Changes to Diet
In terms of changes to nutrient requirements, there have been a few studies that have identified some differences in nutrient digestion in older horses. If a horse cannot digest a nutrient or feed type as well, increased amounts of that nutrient, or different sources, may be offered to increase digestibility.
Older horses appear to have decreased ability to digest protein and phosphorus. These nutrients should therefore be included in an older horse’s diet in slightly elevated amounts, and from higher-quality ingredients. Most feeds designed for older horses do contain slightly elevated amounts of protein (CP ~12-14%) and phosphorus (~0.6%), and the protein is from sources such as soybean meal. Research also suggested that older horses have lower vitamin C (ascorbic acid) status, thus suggesting either insufficient synthesis (horses can usually synthesize their own, so there isn’t a dietary need for additional vitamin C) or increased use (because vitamin C is an antioxidant). Therefore, manufactured diets for older horses also tend to have vitamin C added.
Many seniors do well on a diet of good-quality hay offered free choice and a commercially manufactured grain mix (concentrate) that has been formulated for older equines. If a horse’s teeth aren’t ideal, they may do better on alfalfa hay, because it tends to be “softer”, although some older horses may have kidney or liver issues and may not be able to deal with the extra protein. Chopping the hay or offering hay cubes are excellent options for older horses, and the cubes may be soaked to be more suitable for their older teeth.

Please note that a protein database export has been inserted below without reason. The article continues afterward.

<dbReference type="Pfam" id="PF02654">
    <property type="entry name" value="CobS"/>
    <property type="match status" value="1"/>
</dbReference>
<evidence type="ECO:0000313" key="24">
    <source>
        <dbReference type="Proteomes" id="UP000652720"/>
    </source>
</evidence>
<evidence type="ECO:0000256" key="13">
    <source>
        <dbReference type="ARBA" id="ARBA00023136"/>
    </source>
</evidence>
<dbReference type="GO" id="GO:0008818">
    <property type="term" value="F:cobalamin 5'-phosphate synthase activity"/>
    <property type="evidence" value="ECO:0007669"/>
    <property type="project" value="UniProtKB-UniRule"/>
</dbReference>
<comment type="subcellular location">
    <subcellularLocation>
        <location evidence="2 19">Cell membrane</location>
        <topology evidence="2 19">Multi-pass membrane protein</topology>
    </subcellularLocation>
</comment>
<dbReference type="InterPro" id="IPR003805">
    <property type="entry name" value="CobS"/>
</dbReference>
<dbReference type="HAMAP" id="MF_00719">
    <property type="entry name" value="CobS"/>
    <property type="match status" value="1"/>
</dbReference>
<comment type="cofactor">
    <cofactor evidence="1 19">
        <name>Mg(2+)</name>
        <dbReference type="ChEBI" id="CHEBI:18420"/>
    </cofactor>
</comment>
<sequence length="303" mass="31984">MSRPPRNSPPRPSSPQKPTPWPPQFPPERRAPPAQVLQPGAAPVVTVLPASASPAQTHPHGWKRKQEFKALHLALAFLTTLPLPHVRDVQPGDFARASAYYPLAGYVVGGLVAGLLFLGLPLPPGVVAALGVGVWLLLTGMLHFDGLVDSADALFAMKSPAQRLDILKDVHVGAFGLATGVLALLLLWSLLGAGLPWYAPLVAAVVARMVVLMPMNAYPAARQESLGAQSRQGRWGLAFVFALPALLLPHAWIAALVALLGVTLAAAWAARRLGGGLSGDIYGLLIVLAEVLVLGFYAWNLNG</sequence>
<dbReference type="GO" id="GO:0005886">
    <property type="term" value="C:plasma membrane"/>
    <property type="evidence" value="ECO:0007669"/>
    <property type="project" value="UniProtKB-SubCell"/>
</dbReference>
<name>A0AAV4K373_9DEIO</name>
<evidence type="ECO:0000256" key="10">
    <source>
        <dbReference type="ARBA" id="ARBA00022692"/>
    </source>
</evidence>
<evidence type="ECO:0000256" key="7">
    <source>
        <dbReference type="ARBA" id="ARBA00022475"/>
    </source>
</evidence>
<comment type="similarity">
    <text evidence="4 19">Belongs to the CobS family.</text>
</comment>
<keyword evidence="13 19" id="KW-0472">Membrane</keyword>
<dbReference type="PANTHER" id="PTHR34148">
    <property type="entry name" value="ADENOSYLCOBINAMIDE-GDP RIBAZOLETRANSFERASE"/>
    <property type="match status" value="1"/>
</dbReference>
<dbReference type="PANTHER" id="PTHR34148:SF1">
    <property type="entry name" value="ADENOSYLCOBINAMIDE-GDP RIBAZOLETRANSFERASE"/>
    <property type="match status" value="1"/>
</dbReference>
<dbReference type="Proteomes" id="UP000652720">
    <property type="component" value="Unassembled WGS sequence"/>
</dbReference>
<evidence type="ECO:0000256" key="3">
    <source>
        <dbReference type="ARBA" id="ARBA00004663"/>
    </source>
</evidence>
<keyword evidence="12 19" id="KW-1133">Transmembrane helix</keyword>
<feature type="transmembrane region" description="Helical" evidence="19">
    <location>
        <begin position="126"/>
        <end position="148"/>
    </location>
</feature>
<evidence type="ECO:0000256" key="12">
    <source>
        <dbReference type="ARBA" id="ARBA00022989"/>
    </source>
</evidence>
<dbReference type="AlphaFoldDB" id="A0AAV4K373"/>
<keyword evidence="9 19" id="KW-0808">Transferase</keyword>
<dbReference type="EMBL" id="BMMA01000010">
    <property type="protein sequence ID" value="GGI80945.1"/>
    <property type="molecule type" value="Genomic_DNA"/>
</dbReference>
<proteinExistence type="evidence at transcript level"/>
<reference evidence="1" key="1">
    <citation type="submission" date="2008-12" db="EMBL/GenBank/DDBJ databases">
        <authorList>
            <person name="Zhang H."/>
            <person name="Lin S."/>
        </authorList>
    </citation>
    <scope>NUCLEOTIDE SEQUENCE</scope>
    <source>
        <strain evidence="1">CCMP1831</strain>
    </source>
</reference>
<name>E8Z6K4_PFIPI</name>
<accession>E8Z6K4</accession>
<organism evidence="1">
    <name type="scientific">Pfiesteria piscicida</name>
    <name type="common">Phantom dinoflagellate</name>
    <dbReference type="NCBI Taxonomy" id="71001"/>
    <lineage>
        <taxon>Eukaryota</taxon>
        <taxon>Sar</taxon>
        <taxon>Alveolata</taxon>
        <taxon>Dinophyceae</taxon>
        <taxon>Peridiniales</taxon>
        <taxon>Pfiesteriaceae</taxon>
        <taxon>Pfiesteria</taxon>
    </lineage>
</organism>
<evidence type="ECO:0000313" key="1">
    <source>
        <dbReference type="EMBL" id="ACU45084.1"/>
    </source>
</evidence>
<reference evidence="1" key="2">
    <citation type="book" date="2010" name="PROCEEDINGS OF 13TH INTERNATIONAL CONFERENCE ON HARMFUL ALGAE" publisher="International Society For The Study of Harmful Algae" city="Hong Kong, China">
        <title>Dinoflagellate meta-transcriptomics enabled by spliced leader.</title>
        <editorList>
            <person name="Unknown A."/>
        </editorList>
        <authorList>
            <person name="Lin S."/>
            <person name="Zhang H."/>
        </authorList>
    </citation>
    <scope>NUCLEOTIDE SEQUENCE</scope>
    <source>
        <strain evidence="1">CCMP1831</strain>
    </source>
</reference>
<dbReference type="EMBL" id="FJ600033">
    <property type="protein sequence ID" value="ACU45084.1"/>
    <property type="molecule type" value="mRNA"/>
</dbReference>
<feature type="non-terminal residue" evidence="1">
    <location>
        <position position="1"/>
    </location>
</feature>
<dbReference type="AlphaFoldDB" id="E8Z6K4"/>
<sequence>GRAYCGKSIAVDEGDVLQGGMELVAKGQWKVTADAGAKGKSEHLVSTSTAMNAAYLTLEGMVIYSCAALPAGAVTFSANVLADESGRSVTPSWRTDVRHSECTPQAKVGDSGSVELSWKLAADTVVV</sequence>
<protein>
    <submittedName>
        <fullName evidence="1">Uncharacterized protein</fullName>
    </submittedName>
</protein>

Other good-quality fibre sources include beet pulp and rice bran, and these should be fed soaked. Most commercial feeds for older horses can also be soaked. The addition of vegetable oil to the slurry is an excellent way to increase the calories going into your horse. You may also consider the addition of oral joint supplements or probiotics, although they may or may not be effective.
Cereal grains (oats, corn, barley) can be fed to older horses instead of commercial mixes, provided they are suitably processed and supplemented with good-quality protein sources and sufficient vitamins and minerals. It is not uncommon for older horses to need very large concentrate meals, particularly as their teeth are lost and the amount of hay they can handle (even as hay cubes) decreases. If large amounts of concentrates are required, it is suggested to feed them in several small meals per day (upwards of 4-5) because older horses often eat more slowly. In fact, some horses may do well with food in front of them at all times, although the bin should be cleaned daily.
Discuss your older horse’s needs with your veterinarian, and work with an equine nutritionist to ensure his diet is suitable and capable of meeting his nutritional demands.